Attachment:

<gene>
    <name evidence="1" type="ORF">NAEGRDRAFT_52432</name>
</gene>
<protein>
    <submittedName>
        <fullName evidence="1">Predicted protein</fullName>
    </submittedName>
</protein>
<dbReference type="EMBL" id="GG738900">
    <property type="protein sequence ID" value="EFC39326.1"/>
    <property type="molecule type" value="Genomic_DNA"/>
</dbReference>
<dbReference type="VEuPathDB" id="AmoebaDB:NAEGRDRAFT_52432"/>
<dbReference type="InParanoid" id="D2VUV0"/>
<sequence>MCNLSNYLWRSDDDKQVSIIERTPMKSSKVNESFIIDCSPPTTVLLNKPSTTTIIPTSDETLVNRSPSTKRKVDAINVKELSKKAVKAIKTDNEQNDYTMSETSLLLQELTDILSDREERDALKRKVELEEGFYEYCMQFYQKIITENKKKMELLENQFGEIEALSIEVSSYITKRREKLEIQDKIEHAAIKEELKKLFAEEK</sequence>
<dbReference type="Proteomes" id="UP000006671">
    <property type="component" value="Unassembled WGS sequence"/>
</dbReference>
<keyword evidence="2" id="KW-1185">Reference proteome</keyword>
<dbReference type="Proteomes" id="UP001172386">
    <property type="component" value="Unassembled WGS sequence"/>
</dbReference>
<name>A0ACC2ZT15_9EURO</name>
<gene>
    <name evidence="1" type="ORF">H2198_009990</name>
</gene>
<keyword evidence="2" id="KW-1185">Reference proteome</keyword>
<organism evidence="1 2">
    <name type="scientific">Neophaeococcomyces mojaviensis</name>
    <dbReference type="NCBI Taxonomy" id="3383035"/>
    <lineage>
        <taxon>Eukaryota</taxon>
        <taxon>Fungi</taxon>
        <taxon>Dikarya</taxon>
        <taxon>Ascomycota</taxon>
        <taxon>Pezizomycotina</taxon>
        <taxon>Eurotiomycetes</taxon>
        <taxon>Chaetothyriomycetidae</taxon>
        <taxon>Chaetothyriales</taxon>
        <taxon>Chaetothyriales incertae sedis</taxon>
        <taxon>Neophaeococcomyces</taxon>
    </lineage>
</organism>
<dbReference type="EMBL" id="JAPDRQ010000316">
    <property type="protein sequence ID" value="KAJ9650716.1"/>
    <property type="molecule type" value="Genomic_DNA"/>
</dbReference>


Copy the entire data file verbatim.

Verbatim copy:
<gene>
    <name evidence="1" type="ORF">NAEGRDRAFT_52432</name>
</gene>
<protein>
    <submittedName>
        <fullName evidence="1">Predicted protein</fullName>
    </submittedName>
</protein>
<dbReference type="EMBL" id="GG738900">
    <property type="protein sequence ID" value="EFC39326.1"/>
    <property type="molecule type" value="Genomic_DNA"/>
</dbReference>
<dbReference type="VEuPathDB" id="AmoebaDB:NAEGRDRAFT_52432"/>
<dbReference type="InParanoid" id="D2VUV0"/>
<sequence>MCNLSNYLWRSDDDKQVSIIERTPMKSSKVNESFIIDCSPPTTVLLNKPSTTTIIPTSDETLVNRSPSTKRKVDAINVKELSKKAVKAIKTDNEQNDYTMSETSLLLQELTDILSDREERDALKRKVELEEGFYEYCMQFYQKIITENKKKMELLENQFGEIEALSIEVSSYITKRREKLEIQDKIEHAAIKEELKKLFAEEK</sequence>
<dbReference type="Proteomes" id="UP000006671">
    <property type="component" value="Unassembled WGS sequence"/>
</dbReference>
<keyword evidence="2" id="KW-1185">Reference proteome</keyword>
<dbReference type="Proteomes" id="UP001172386">
    <property type="component" value="Unassembled WGS sequence"/>
</dbReference>
<name>A0ACC2ZT15_9EURO</name>
<gene>
    <name evidence="1" type="ORF">H2198_009990</name>
</gene>
<keyword evidence="2" id="KW-1185">Reference proteome</keyword>
<organism evidence="1 2">
    <name type="scientific">Neophaeococcomyces mojaviensis</name>
    <dbReference type="NCBI Taxonomy" id="3383035"/>
    <lineage>
        <taxon>Eukaryota</taxon>
        <taxon>Fungi</taxon>
        <taxon>Dikarya</taxon>
        <taxon>Ascomycota</taxon>
        <taxon>Pezizomycotina</taxon>
        <taxon>Eurotiomycetes</taxon>
        <taxon>Chaetothyriomycetidae</taxon>
        <taxon>Chaetothyriales</taxon>
        <taxon>Chaetothyriales incertae sedis</taxon>
        <taxon>Neophaeococcomyces</taxon>
    </lineage>
</organism>
<dbReference type="EMBL" id="JAPDRQ010000316">
    <property type="protein sequence ID" value="KAJ9650716.1"/>
    <property type="molecule type" value="Genomic_DNA"/>
</dbReference>